BRAIN HACKING. “Because our brains don’t like uncertainty and are adept at assigning meaning to our moments, we instantly compose stories using our beliefs, biases, and assumptions. Some stories are laced with fears. Some are lined with desires and hopes.”

“Coaching at the story level is a good place to start. When listening to a client’s story, the coach can pinpoint key beliefs holding the story together. The coach can also see and inquire about gaps in logic and unverified assumptions that paralyze action.”

“Coaching the story often leads to more options for action than what clients thought they had to choose from. The verbalization might clarify the choice the client wants to make but is avoiding the discomfort of making.”

“Encourage your clients to discuss their feelings. What was the betrayal? What was so disrespectful? What was annoying or unbelievable? Letting clients process their emotions will help them understand the unfulfilled needs that triggered their reactions.”

OUTCOMES. “Articulating the outcome is the conduit between uncertainty and progress.”

“The outcome often takes time to emerge. Once they envision an outcome they truly want, not one that others want for them, clients are more willing to commit to at least one step that will move them forward.”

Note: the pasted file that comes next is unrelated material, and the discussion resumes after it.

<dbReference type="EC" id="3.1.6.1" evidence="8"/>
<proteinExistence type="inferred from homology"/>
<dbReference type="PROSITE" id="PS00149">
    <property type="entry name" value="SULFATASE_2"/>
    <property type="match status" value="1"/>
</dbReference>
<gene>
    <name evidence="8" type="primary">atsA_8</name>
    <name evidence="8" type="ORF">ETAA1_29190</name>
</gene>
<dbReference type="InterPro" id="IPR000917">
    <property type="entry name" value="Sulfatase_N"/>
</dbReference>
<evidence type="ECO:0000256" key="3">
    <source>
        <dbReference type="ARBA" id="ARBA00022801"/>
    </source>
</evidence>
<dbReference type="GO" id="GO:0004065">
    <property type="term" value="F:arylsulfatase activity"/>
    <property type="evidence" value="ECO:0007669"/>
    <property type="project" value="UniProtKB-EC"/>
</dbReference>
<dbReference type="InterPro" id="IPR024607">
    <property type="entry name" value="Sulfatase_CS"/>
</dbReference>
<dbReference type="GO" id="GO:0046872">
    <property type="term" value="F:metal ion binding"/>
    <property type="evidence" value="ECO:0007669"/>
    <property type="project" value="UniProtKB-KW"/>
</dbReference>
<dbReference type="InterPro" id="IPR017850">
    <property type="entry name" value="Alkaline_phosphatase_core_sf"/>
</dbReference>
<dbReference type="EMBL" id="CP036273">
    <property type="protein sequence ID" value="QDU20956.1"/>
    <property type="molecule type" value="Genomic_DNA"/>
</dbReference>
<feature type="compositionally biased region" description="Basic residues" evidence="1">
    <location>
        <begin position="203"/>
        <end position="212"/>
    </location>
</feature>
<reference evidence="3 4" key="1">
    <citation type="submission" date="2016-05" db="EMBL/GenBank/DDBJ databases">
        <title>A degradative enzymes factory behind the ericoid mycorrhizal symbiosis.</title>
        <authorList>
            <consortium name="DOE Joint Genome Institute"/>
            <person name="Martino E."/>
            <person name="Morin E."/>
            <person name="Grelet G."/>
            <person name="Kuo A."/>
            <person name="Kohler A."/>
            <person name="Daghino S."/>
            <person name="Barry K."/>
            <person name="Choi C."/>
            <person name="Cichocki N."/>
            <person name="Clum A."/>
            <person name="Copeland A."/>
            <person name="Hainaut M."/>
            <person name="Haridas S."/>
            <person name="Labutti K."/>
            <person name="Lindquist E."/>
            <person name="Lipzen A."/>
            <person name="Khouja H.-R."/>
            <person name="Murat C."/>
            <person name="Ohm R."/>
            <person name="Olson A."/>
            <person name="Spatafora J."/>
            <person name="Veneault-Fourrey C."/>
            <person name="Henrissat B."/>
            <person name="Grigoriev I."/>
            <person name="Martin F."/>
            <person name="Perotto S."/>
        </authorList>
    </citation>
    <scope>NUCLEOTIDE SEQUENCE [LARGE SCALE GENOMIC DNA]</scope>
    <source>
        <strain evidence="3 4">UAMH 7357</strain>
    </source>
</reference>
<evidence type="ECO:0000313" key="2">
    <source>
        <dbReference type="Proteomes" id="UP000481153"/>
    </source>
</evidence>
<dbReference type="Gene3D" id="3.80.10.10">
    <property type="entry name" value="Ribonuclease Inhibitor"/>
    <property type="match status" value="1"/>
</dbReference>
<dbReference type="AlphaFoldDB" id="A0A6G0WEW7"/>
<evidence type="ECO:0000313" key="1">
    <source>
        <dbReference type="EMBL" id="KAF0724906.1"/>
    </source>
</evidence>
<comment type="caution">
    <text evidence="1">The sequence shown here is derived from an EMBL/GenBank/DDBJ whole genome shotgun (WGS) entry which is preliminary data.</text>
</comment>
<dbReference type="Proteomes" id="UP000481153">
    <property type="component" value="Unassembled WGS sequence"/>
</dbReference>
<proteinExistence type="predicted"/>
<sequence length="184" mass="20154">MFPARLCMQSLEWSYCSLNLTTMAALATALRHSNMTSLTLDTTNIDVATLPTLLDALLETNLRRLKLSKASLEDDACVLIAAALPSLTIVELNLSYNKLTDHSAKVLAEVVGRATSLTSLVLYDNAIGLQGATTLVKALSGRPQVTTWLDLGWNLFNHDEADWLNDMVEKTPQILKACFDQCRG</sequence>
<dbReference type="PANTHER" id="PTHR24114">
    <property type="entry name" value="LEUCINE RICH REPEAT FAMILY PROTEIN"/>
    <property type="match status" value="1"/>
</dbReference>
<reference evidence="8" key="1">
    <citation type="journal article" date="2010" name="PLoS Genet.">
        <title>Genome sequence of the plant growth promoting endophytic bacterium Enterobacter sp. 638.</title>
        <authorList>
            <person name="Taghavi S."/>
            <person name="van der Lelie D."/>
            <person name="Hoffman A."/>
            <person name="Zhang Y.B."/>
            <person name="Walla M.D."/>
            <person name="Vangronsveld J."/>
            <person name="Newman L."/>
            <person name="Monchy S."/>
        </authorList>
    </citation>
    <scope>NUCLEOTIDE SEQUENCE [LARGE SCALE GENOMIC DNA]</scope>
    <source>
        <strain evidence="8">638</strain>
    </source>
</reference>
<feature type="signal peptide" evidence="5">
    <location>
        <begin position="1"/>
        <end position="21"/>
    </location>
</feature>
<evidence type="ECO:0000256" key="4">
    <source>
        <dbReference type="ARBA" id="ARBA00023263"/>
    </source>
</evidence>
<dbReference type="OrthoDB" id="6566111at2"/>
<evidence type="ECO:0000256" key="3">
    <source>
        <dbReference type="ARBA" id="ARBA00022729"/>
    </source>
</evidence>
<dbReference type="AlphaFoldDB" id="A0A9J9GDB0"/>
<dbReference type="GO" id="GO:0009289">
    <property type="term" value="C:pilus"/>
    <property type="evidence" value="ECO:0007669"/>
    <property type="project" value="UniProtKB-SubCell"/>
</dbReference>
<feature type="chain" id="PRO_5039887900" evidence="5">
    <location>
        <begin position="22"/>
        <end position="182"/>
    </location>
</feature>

“Whether the outcome subtly shifts or it completely changes, you need to notice the shifts and changes and then make sure the client is okay with altering the direction of the conversation. Your client may choose to go back to the original outcome. Your job is to ensure the conversation is moving in a desired direction throughout the conversation so you don’t chase your client down distracting side roads.”

“Wrapping up the session with a commitment to do at least one thing, even if it’s taking time to reflect on the session, strengthens their conviction to act when doubts or busyness creep in.”

PSYCHOLOGICAL SAFETY. “The coach’s responsibility is to create the conditions for clients to feel safe enough to say what is on their minds. Employee engagement expert William Kahn described psychological safety as ‘being able to show and employ one’s self without fear of negative consequences of self-image, status, or career.’”

IT’S THEIR JOURNEY. “Never lose sight that the journey is theirs to take. You are their thinking partner. They choose the direction, clarify the options, and make the decisions… To be a nonreactive thinking partner, strive to remove [the word I]from your conversation. If you fully immerse yourself in the conversation and resist the need to tell your opinion or story, you can maintain a strong connection with your client.”

TRUST. Coaches must create a bond of trust, be genuinely curious, and believe in the client’s potential. “If their brains detect even a likelihood that the conversation will feel patronizing or contrived, they become defensive or mentally retreat. Connection is lost.”

RECEIVE, DON’T JUST LISTEN. “Receiving is an active, not passive act. To fully receive, you need to be aware of your sensory reactions as well as your mental activity. With sensory awareness, you can receive and discern what is going on with others beyond the words they speak.”

Reynolds quotes Henry Miller’s novel Big Sur and the Oranges of Hieronymus Bosch (1957): “One’s destination is never a place but rather a new way of looking at things.”

Reynolds, Marcia. Coach the Person, Not the Problem: A Guide to Using Reflective Inquiry. Berrett-Koehler Publishers, 2020. Buy from